Master and Commander: The Far Side of the World
Produced and distributed by 20th Century Fox 
Directed by Peter Weir
Screenplay by Peter Weir and John Collee from Patrick O’Brian’s novels

The Last Samurai
Produced and distributed by Warner Bros. and Cruise-Wagner Productions
Directed by Edward Zwick
Screenplay by John Logan

Magisterial sea yarner Patrick O’Brian comes to the screen in Peter Weir’s new film, Master and Commander: The Far Side of the World.  This is the tale of an early-19-century English frigate’s mad chase after an enemy ship sailing from Brazil to the Galapagos Islands by way of Cape Horn.  In visualizing this adventure, Weir has given us a gorgeous lesson in his medium’s resources, filling the screen with vast on-location vistas, faithfully reproducing daily shipboard life in all its particulars, and staging utterly convincing battle scenes.  Not that you are aware of this as you watch the movie.  It is essential to Weir’s art that his efforts remain hidden.  Even when he deploys special effects, including computer-generated typhoons, the technical legerdemain is quite unnoticeable.  Everything has been designed to pull you into the world of 1805 on a 28-gun warship plying its bloody trade on seas that “have become battlefields,” as the voice-over introduction tells us.  Surrender to Weir’s recreation, and you will enter into the hearts and minds of men who lived 200 years ago.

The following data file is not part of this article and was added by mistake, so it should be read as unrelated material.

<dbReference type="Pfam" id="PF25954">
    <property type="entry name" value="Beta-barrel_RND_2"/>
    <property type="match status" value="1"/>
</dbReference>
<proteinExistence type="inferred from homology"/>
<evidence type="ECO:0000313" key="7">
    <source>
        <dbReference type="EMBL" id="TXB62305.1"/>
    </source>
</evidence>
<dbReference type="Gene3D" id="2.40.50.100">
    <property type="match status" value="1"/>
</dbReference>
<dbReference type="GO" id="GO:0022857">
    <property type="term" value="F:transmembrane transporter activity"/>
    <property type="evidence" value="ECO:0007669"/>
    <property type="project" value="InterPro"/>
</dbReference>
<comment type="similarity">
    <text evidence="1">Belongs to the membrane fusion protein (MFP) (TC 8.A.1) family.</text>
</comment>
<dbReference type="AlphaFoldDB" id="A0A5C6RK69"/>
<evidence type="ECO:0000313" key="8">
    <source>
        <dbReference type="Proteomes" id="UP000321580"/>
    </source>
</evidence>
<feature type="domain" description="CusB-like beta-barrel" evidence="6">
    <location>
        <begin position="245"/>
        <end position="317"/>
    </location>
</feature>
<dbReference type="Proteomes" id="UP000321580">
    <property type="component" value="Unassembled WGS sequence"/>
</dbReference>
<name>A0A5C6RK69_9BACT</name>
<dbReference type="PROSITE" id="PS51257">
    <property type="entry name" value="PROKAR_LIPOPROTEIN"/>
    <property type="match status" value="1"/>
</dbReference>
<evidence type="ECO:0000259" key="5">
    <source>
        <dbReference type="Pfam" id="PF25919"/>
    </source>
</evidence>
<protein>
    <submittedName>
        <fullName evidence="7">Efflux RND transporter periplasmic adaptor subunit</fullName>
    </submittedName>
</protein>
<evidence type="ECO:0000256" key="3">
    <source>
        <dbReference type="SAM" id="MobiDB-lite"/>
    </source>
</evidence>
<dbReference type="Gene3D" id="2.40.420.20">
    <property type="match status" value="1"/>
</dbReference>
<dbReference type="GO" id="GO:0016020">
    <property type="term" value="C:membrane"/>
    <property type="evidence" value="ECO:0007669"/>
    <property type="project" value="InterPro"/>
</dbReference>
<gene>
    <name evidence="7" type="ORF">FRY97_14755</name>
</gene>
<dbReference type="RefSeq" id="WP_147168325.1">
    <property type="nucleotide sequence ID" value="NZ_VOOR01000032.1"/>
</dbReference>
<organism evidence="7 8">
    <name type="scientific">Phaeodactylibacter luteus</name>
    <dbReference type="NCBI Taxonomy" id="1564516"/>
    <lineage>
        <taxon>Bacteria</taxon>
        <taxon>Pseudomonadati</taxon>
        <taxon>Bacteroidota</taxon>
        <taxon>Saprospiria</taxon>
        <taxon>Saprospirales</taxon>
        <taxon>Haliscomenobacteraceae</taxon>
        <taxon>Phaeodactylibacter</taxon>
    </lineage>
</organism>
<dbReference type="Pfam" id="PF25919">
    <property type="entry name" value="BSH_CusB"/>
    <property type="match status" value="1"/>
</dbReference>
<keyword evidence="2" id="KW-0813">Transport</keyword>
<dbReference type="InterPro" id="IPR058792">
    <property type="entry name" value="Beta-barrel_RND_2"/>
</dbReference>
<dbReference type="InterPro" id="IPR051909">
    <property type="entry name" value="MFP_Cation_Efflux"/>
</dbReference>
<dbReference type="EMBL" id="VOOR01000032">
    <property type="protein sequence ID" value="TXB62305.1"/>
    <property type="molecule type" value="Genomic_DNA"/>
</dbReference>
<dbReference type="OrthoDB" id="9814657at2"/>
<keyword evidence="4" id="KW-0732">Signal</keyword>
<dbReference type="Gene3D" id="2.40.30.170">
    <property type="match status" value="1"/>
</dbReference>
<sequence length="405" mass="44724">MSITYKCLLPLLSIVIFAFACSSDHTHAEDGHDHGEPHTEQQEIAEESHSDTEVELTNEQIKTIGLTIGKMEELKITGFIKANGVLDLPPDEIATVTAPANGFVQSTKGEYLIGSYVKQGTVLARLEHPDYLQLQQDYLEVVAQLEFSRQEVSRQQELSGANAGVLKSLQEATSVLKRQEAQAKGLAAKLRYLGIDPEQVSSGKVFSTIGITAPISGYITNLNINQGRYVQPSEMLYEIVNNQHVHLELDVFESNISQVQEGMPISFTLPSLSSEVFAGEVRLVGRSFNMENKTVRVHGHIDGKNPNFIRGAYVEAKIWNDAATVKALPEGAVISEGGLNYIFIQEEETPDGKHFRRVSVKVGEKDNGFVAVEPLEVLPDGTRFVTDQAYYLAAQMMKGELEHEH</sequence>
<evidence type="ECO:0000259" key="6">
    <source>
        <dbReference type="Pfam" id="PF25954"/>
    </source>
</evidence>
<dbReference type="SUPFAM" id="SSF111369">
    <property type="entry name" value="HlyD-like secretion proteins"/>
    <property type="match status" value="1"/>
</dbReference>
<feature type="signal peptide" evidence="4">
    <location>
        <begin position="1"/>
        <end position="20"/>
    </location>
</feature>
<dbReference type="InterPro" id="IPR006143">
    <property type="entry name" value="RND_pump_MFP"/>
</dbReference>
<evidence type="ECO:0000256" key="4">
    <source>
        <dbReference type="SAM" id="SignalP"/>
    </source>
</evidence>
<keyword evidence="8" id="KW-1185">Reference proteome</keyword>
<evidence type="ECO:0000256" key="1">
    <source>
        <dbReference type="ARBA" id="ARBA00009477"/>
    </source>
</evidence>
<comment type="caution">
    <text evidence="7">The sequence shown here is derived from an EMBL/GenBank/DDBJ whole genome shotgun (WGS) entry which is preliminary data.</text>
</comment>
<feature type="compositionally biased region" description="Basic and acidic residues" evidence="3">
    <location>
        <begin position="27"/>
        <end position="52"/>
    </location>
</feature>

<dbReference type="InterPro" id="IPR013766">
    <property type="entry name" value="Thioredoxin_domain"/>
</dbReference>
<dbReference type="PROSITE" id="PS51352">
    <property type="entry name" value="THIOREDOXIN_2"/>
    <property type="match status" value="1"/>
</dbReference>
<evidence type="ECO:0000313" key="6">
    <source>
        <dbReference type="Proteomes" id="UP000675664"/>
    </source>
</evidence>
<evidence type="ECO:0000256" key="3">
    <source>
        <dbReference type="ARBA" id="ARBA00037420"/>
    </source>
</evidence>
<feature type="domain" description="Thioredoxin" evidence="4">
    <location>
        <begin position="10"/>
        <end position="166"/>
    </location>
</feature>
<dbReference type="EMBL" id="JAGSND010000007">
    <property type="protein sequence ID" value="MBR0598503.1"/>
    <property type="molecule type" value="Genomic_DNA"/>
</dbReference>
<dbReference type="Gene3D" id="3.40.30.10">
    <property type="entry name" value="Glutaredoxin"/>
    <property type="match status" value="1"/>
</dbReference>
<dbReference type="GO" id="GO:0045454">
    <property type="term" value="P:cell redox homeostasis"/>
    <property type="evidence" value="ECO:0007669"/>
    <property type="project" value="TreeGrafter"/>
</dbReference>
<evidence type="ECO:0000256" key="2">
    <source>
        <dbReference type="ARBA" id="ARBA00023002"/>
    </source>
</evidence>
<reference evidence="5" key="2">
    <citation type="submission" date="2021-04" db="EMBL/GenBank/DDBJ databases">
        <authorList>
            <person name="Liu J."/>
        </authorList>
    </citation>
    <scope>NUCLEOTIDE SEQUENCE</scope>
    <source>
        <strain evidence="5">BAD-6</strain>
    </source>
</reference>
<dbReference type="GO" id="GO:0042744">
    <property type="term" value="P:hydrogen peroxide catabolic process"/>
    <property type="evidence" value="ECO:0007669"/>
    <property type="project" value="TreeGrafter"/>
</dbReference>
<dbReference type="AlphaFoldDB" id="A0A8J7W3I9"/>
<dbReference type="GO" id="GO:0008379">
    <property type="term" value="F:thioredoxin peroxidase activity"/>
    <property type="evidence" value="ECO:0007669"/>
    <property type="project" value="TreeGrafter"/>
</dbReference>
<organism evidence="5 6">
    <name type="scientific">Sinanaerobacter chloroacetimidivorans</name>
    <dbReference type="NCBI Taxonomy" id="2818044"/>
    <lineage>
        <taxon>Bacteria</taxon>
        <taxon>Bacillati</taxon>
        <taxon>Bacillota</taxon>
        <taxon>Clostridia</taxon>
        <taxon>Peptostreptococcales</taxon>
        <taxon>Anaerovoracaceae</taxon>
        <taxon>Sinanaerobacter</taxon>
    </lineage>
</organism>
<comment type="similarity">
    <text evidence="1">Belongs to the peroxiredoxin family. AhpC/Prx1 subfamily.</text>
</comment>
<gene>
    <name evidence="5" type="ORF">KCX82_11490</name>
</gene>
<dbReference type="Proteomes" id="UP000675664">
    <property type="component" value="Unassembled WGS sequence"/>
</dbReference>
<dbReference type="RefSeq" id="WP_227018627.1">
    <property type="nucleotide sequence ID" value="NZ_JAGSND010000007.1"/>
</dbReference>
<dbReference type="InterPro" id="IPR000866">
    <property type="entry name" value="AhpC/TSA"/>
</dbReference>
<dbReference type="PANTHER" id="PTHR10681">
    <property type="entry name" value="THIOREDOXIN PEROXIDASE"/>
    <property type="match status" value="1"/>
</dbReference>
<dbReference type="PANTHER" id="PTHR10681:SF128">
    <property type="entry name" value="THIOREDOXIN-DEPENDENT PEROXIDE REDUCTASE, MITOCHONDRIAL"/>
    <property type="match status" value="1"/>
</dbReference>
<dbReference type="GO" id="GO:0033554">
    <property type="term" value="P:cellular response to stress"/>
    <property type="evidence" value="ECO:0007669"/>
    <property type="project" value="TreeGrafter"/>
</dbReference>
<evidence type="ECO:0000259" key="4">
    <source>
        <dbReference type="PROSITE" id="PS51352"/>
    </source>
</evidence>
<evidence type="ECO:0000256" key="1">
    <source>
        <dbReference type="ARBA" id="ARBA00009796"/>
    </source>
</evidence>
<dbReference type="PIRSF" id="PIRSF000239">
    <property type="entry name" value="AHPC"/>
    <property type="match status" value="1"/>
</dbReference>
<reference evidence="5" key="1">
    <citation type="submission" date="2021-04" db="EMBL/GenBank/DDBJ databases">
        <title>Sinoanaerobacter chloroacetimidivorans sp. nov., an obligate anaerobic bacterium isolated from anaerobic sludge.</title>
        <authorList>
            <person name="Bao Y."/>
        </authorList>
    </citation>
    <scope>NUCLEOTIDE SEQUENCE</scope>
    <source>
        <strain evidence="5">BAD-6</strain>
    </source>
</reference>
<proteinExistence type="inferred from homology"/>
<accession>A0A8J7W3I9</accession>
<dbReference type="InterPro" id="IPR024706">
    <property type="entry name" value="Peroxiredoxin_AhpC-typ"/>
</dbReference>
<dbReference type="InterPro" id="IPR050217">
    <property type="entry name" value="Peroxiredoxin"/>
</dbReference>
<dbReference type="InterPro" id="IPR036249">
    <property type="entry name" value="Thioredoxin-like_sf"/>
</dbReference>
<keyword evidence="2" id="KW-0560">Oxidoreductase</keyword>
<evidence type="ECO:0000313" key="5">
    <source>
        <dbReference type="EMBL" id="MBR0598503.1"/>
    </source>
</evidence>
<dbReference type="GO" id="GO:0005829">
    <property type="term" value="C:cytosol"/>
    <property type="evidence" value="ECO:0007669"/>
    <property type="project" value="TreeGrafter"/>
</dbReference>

After an opening shot of the ocean at dawn to establish that we are in the South Atlantic off Brazil, Weir’s camera plunges into the cramped quarters belowdecks of the warship Surprise, commanded by Capt. Jack Aubrey.  We are pressed up against the crew’s “197 souls,” a considerable portion of whom will soon be forever liberated from their professional confinement.  We watch these rough, weathered men wake at the first bell, slip from their hammocks, and go on deck, where they find two upper-class midshipmen trying unsuccessfully to pierce a heavy morning fog with a telescope.  One asks the older fellow, Hollom, if he sees anything.  Unsure, Hollom stands confused in the middle of the milling crew, who murmur at his lack of resolution.  Is it the enemy?  Should he wake the captain?  He hesitates when decision is needed, and, finally, the younger man takes the initiative, calling the captain from his cabin.  Hollom’s uncertainty introduces a theme dear to Joseph Conrad, especially in “The Secret Sharer.”  Two men arrive at the point of decision.  One is paralyzed by doubt; the other, propelled by duty.  It will be a moment echoed again and again in the narrative, especially in Aubrey’s relation with his own secret sharer, Stephen Maturin, the ship’s surgeon and his closest friend.